Determining the correct tax to apply to your invoices means accounting for the tax that applies to the products listed in your product catalog: some types of products are taxed differently in the US (for example, food products are tax exempt in California).
Tax levels that apply to a particular address (buyer): state, county, city, local and special district tax (for example, Minnesota’s sales tax rate is 6.875%, but can be as high as 8.375%, depending on local and county taxes). The key is to use the customer’s full address (not just their zip code) to keep you informed of the tax you should charge – each tax jurisdiction is defined by different criteria and can vary from one zip code to another.
Sales Tax Exceptions
As mentioned, you should check with your state government to determine what goods and services sold in your state are subject to sales tax. That said, the following transactions are generally not taxable:
Resale of goods – Retailers and resellers are generally not required to pay sales tax on wholesale purchases because the end consumer is expected to pay sales tax on those goods at the time of purchase.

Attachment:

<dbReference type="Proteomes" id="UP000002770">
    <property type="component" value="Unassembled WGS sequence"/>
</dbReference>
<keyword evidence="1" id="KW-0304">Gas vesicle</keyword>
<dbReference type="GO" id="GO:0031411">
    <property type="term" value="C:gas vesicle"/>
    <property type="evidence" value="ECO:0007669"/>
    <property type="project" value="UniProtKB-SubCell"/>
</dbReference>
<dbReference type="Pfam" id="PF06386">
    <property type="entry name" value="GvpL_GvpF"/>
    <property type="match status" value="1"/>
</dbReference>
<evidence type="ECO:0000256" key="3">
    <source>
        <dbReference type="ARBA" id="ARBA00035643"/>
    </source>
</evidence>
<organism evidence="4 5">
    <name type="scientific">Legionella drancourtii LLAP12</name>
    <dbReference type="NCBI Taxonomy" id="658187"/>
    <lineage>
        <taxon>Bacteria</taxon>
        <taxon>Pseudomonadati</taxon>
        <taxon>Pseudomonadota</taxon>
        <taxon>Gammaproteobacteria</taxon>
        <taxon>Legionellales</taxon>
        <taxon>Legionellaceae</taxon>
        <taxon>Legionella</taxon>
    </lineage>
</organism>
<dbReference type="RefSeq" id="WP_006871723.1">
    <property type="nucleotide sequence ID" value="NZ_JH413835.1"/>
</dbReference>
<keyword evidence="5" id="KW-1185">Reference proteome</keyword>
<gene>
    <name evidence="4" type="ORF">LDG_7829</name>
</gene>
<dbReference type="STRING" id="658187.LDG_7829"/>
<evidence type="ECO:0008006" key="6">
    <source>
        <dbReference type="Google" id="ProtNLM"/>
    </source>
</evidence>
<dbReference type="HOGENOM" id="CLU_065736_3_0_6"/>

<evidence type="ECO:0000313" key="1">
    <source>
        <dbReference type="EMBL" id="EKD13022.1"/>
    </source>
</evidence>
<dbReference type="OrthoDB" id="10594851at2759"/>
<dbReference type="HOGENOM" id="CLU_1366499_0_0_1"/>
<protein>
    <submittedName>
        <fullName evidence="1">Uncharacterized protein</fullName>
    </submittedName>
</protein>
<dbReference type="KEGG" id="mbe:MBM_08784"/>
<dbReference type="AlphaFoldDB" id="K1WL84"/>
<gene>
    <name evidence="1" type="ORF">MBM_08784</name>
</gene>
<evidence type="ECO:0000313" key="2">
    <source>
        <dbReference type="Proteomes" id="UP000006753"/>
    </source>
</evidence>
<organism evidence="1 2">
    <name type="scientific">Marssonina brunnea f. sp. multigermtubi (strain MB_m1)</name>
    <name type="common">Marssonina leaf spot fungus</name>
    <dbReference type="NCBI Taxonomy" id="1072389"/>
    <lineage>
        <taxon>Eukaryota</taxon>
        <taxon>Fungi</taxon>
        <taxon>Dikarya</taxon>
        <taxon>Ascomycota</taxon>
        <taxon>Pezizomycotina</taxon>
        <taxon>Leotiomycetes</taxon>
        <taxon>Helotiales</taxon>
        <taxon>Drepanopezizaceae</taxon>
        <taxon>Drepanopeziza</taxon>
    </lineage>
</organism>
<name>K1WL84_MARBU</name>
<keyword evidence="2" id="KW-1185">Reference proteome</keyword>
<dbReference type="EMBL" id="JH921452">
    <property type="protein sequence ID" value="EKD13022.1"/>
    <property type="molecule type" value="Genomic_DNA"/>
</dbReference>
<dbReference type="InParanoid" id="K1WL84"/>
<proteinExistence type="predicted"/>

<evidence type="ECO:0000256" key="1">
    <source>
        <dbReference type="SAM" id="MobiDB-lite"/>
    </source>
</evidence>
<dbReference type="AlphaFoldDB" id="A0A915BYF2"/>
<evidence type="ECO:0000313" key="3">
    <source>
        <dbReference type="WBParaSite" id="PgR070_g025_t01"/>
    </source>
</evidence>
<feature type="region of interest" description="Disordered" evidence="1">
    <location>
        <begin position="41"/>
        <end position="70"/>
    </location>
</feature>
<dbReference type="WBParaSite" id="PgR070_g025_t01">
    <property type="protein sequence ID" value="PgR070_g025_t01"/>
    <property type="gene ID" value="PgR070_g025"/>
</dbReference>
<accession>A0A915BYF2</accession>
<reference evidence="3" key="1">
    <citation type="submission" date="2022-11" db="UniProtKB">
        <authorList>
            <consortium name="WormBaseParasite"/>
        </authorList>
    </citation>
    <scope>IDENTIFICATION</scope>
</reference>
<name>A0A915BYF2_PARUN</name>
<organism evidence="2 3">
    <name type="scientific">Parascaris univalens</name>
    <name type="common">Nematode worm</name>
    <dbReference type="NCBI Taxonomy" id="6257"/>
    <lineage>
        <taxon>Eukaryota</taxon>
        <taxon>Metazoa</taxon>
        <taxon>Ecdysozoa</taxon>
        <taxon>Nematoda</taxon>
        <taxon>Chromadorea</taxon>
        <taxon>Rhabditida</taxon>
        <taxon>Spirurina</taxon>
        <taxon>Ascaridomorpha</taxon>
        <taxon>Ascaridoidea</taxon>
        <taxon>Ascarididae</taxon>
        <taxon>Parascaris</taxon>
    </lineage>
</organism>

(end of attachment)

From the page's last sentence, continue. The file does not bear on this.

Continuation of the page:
Raw materials – If you produce and sell goods that will be raw materials for other goods, these goods are generally considered exempt from sales tax.
Non-profit goods – Sales to non-profit goods are exempt from sales tax in some cases. If you sell an item to a non-profit organization, be sure to get a copy of their tax exemption certificate (issued by the state).
State Exemptions – Many states offer limited periods during which purchases can be made tax-free, it’s worth keeping an eye out for (for example, Texas offers an August sales tax exemption during the period leading up to the start of the new school year). These are commonly referred to as “sales tax holidays.”